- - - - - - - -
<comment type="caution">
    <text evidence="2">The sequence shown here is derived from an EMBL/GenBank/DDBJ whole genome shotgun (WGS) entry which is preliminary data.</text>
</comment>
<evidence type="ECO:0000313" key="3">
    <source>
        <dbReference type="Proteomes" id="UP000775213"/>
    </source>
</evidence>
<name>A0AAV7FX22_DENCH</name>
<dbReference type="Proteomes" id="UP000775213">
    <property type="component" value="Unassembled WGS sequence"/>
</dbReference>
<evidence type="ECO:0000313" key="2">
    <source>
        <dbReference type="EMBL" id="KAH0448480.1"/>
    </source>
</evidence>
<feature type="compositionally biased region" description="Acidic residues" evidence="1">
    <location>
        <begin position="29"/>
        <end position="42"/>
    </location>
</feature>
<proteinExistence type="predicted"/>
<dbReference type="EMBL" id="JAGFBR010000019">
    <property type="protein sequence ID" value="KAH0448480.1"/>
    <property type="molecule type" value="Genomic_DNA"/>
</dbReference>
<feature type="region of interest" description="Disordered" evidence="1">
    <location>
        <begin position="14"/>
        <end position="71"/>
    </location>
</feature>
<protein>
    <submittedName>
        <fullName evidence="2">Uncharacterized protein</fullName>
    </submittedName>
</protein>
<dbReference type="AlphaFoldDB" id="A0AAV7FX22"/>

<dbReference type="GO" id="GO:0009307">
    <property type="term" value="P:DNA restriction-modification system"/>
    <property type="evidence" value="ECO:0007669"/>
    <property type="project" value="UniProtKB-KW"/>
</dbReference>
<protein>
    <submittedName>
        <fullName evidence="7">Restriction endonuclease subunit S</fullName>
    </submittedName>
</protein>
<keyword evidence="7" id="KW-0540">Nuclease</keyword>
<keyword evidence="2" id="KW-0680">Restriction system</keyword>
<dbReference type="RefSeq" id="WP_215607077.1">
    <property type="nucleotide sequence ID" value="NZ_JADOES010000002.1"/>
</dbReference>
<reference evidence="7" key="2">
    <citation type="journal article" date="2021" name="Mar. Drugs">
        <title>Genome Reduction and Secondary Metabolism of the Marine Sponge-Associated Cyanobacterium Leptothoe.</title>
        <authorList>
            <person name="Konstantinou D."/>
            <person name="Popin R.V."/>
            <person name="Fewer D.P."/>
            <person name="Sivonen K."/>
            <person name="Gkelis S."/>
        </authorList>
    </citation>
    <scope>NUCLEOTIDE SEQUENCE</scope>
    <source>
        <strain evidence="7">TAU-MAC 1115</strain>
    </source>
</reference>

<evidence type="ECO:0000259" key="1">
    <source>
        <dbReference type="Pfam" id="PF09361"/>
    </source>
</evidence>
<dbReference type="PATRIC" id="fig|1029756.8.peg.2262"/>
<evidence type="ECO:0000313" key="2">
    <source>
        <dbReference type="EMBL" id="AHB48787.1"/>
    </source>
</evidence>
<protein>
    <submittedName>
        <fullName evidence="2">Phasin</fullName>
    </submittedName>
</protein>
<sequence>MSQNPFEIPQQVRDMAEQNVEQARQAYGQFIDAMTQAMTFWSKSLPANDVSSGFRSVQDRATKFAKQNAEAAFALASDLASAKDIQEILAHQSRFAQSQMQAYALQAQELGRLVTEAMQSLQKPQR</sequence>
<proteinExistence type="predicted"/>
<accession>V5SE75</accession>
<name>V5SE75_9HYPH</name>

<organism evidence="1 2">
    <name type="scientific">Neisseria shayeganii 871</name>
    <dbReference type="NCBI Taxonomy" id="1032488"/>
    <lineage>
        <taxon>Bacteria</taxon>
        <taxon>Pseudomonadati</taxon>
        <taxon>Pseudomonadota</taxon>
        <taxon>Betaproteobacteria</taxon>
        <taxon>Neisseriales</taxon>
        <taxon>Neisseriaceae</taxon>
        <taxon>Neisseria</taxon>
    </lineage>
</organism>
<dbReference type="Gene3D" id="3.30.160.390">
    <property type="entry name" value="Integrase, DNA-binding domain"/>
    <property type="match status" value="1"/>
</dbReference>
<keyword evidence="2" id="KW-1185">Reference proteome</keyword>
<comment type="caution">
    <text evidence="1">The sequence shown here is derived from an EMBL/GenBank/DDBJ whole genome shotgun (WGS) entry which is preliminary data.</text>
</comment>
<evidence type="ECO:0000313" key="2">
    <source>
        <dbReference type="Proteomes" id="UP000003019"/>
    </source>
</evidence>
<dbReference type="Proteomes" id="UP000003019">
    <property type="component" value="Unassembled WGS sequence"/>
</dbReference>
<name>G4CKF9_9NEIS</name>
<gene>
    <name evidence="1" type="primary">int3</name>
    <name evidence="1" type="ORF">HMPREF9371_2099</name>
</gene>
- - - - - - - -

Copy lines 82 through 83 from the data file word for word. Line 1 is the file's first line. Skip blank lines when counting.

</evidence>
<protein>